The inventor of fountain pen is Lewis Waterman — an American insurance agent. As always, necessity led to the invention of the fountain pen and the necessity here was to prevent the insurance policy forms and the shirt pockets from being smudged due to leaky pens. Lewis Waterman (photo, above) found that the variations in the air pressure was the root cause of the problem. A higher pressure within the ink chamber of the pen would cause the ink to leak and lower air pressure would not enable the ink to flow smoothly. Keeping this scientific reason in mind, Waterman redesigned the nib of the pen with cuts (known as ink duct) to maintain air pressure. The world’s first leak-proof pen was presented by Lewis Waterman on February 12, 1884 after which the name Waterman became synonymous with fountain pens.

Additional reading:
Lewis Waterman (Wikipedia)
Fountain pen (Wikipedia)

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Who reported seeing UFO for the first time?

A lot has been said and written about UFOs, namely flying saucers. The idea just refuses to go away. Blame it on the American man named Kenneth Arnold who was flying his light aircraft over Washington State on the afternoon of June 24, 1947. (Photo, below.) He reported seeing nine ‘saucer-like things’ flying in formation at speeds he would later estimate at an astounding 1,900 kilometers per hour. His sensational report, never fully explained, gave birth to the term ‘flying saucer’, which was soon to becomes a staple diet of science fiction writers. Incidentally, the Arnold sighting gave birth to something else — the start of an intensive, top secret search by the United States government into the UFO/Unidentified Flying Object phenomenon. Even today, it remains an ongoing assignment, despite repeated official denials.

Kenneth Arnold

What Arnold saw was probably a flight of jet fighters reflecting the Sun’s rays in a way that made them appear as discs. However, since 1947 literally hundreds of thousands of people all over the world have reported the sighting of strange objects in the sky, coming in a bewildering range of shapes and sizes. They are spotted all the time, but most are something more sensible like an aeroplane, glider, helicopter, balloon or bird. In rest of the cases, there is probably misinterpretation of natural phenomena like sprites and ball lighting. Sprites form in the upper atmosphere. None of them lasts more than a second, but when lots of them appear and disappear in a row, they can look like a fast-moving object. Ball lighting can appear just above the ground, creating an eerie glowing ball. This can hover for a few seconds before discharging itself into a nearby object. A CIA report in 1997 confirmed that over half of all the UFOs sightings from the late 1950s to the 1960s were actually American spy planes like U-2 on secret missions or test flight. This admission, however, could not suppress the enthusiasm of science fiction writers and Hollywood film producers.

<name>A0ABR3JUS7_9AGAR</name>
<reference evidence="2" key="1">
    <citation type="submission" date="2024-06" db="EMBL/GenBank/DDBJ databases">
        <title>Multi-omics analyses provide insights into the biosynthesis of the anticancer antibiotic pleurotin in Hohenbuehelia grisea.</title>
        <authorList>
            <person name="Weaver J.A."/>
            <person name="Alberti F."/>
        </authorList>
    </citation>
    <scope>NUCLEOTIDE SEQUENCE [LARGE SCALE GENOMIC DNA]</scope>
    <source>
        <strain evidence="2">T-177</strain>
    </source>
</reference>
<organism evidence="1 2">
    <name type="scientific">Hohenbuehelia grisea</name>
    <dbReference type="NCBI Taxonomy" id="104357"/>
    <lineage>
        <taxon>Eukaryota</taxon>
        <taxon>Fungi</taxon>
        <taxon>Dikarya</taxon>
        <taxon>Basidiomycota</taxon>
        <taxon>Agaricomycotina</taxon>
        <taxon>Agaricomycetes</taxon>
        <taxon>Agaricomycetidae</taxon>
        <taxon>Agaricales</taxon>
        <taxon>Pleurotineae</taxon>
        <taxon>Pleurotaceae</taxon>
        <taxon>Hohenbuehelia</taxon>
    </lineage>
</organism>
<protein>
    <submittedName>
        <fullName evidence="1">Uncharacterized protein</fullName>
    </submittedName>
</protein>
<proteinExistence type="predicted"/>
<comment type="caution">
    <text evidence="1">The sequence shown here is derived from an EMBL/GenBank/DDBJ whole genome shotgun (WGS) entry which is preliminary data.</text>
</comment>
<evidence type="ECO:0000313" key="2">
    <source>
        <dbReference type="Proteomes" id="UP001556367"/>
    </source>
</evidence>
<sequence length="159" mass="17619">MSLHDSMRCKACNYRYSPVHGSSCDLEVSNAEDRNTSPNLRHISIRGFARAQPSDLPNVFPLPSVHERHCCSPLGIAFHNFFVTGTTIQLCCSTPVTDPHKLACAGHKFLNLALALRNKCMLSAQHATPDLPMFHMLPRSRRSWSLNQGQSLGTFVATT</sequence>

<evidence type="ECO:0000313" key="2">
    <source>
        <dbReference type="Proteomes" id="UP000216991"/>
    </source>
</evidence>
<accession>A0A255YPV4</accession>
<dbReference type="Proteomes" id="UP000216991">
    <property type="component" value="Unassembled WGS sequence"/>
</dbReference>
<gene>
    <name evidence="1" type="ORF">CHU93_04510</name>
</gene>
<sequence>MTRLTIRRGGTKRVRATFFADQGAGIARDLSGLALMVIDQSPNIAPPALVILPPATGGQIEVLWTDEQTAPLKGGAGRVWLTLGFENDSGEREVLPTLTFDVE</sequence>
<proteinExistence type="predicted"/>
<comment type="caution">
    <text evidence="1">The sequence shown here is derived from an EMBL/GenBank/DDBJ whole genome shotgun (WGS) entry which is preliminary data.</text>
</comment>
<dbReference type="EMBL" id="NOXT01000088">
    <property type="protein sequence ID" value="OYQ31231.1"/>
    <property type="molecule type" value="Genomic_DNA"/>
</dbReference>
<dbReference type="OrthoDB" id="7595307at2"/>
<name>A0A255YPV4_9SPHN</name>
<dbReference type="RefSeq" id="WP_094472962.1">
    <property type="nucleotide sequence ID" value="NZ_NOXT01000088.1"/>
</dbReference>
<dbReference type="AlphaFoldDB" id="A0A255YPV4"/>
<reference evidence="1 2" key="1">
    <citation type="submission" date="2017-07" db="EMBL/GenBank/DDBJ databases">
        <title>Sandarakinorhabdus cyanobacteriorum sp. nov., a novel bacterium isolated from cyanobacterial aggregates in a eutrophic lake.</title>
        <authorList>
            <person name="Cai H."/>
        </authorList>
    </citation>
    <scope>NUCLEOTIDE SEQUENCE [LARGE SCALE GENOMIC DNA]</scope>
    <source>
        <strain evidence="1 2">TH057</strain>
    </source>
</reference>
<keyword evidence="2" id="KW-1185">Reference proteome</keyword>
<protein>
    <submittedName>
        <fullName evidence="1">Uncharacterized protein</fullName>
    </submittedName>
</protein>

Additional reading:
Kenneth Arnold (Wikipedia)
Unidentified flying object (Wikipedia)

Which was the first country to introduce paper currency?

To obviate the need for transporting cartloads of heavy coins collected as revenue in far-flung part of the country, China resorted to paper currency in 11th century. It was the first country to do so. Currency notes were issued by an agency of the government of China’s Sung Dynasty in 1023 AD. These notes were made of specially manufactured paper to discourage forgery, and bore special numbers. In 1107, color printing was introduced to make the counterfeiters’ task harder. It is interesting to note that Europeans, after reading Macro Polo’s travelogue about China, could not understand how a piece of paper could be valuable, so they did not adopt paper money until 17th century.
A quantum change was seen in January 1988 when the Australian Reserve Bank of Canberra released the first batch of plastic notes (see, photo above), incorporating see-through section and holographic image on a metallic background. The intention was to make a more durable note than the common paper type and, with the holograph, to make counterfeiting difficult. Today, dozens of countries have their currency notes printed on plastic, incorporating many security features that make them forgery proof.

Additional reading:
Banknote (Wikipedia)
Currency (Wikipedia)